“Let’s think the unthinkable, let’s do the undoable. Let us prepare to grapple with the ineffable itself, and see if we may not eff it after all.” – Douglas Adams, Dirk Gently’s Holistic Detective Agency
There have been many artists and writers taken too young, but if there is one that we lost far, far too early it was Douglas Adams. Writing humor is surprisingly hard, but that man made it seem just absolutely natural and effortless.
I would sell most of my organs to have just one hour to pick his brain…
The problem with writing a story (or two, as the case may be) that is dark, bitter and intensely sad is that there are not many opportunities to exercise the “humor impulse”. Oh, those opportunities do pop up, believe it or not, but in stories like Wrath and Silence those opportunities are either inside jokes only a tiny handful will get, or are of necessity subtle and low-key.
Some of those jokes take a while to build. Occasionally this is intentional, but more often the silliness of the situation builds over time and only becomes visible after a certain amount of repetition.
In my little corner of reality, I’ve finally decided that Connor is going to have “What the fuck?” inscribed on his gravestone. That phrase is – for both me and Connor – a mental shrug and a chuckle of confusion. It is not angry or resentful, but rather is far more a passive acceptance that the universe really is inscrutable…and who really can understand, anyway?
I actually give a little laugh every time I type that phrase. If I had to give a name to Connor’s series of stories, I would have to think about calling it (rather unseriously) the “WTF Chronicles”.
Most often, I type that phrase as a natural part of the narrative flow. Given that Connor is generally struggling against forces he barely recognizes, let alone understands, it is a natural part of his life. But there are instances where I use it intentionally…and repetitively. Every single time Connor encounters Sonthi, the first thing he says is, “Sonthi? What the fuck?”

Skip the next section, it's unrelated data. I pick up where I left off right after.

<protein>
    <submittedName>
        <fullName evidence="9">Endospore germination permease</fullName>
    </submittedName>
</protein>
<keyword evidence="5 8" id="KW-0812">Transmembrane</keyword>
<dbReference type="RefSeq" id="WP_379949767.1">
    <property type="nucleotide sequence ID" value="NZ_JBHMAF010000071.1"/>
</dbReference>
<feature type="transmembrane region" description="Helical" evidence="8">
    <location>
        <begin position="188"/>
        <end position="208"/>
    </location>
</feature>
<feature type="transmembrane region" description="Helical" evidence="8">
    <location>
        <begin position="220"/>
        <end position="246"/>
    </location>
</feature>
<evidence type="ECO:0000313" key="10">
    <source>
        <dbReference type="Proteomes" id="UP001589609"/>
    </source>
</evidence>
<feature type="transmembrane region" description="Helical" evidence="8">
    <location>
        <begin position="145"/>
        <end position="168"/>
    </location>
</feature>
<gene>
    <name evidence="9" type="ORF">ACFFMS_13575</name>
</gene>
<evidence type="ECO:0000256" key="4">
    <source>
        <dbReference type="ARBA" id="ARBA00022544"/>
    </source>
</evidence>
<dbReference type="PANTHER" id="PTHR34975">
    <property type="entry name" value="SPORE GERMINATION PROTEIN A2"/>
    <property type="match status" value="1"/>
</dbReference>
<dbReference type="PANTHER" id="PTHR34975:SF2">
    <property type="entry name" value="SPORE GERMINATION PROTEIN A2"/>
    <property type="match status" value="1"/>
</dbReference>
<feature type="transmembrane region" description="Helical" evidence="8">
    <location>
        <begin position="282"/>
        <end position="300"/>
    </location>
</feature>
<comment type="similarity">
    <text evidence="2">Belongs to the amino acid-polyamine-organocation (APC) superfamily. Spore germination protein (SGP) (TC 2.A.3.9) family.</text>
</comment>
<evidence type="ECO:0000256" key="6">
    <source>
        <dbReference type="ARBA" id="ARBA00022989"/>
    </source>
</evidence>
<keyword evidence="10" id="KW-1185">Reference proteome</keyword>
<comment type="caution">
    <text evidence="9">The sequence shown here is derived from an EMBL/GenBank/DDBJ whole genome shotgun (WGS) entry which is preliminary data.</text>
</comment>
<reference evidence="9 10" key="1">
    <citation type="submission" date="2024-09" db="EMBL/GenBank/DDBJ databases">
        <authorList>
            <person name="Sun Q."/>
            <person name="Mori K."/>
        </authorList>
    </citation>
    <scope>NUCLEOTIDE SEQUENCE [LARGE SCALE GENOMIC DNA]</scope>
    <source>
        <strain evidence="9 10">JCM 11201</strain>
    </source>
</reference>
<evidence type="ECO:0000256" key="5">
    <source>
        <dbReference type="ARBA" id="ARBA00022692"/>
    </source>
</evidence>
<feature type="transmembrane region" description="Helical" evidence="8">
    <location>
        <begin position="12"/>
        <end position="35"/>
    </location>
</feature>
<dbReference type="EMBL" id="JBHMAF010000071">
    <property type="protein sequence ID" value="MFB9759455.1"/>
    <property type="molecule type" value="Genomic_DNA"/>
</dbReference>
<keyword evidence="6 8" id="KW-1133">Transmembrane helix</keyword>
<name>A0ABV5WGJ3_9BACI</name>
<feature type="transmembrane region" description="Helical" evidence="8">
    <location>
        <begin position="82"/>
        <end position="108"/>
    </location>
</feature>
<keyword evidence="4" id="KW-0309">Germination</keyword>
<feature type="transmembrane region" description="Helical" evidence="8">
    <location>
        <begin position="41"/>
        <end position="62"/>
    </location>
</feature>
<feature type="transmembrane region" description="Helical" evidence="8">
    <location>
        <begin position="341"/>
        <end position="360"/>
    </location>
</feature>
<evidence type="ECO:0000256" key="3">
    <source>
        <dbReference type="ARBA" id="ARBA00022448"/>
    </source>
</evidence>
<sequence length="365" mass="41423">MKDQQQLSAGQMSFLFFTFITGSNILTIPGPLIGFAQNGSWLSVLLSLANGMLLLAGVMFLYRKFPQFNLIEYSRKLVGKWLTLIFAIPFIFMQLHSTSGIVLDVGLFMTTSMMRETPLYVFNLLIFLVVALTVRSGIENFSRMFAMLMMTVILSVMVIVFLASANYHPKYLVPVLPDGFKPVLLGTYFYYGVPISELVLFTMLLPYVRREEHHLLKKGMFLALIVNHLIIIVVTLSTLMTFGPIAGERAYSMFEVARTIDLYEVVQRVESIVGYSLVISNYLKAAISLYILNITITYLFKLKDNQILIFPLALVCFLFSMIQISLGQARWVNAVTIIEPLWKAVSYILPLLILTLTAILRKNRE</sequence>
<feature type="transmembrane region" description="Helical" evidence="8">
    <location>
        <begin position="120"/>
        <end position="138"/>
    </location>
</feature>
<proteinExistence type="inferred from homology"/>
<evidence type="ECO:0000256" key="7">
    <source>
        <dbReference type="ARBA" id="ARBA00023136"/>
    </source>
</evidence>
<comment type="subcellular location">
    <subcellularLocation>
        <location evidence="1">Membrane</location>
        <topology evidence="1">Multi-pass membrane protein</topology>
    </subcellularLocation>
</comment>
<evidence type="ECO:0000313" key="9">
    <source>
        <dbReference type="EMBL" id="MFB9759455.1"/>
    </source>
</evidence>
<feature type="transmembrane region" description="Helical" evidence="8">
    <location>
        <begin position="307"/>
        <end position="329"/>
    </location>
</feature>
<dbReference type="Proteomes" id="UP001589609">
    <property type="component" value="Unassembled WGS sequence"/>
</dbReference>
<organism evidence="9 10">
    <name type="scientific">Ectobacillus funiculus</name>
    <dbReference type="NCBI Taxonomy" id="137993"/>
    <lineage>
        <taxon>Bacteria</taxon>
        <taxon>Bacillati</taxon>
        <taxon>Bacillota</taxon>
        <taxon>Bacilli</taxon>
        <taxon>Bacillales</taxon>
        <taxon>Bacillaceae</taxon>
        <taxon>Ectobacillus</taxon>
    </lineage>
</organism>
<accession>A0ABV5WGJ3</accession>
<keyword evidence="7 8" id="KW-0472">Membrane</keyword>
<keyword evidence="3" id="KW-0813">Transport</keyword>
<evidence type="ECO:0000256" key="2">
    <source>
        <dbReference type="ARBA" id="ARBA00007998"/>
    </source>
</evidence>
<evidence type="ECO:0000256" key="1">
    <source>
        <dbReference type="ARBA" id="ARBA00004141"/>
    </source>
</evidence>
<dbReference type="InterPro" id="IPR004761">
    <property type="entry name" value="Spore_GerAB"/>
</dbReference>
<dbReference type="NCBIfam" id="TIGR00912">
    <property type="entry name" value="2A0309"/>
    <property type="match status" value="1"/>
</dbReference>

It has become my own inside joke as I continue with the stories. At this point, I engineer their meetings to make sure it is the only possible thing Connor can say in that particular instance.
What makes it truly entertaining to me is the fact that Sonthi is actually a character that comes from my own mix of frustration, anger and confusion. His name literally means “combination” in Thai, and he was an amalgamation of several minor characters that were frustrating the living shit out of me.
Sonthi’s role in Wrath was pretty damn minor. He was a spur for Connor, and a small-scale oracle to keep him on the path I wanted. In Silence, however, that role has changed…and changed drastically.
There are only three real carry-over characters: Connor himself, Nat and…Sonthi. All of a sudden he has become a key player, and I have to treat him very differently.
I still laugh at him, though.
His subtext is still to be the last person in the world Connor expects (or wants) to see in any particular situation…and to be the bearer of bad tidings. If ever Sonthi brings good news, you’ll know I’m pretty much ready to kill him off…
And, yes, I am still irritated with myself for choosing to write Silence instead of the comedy/satire story about conspiracy theories.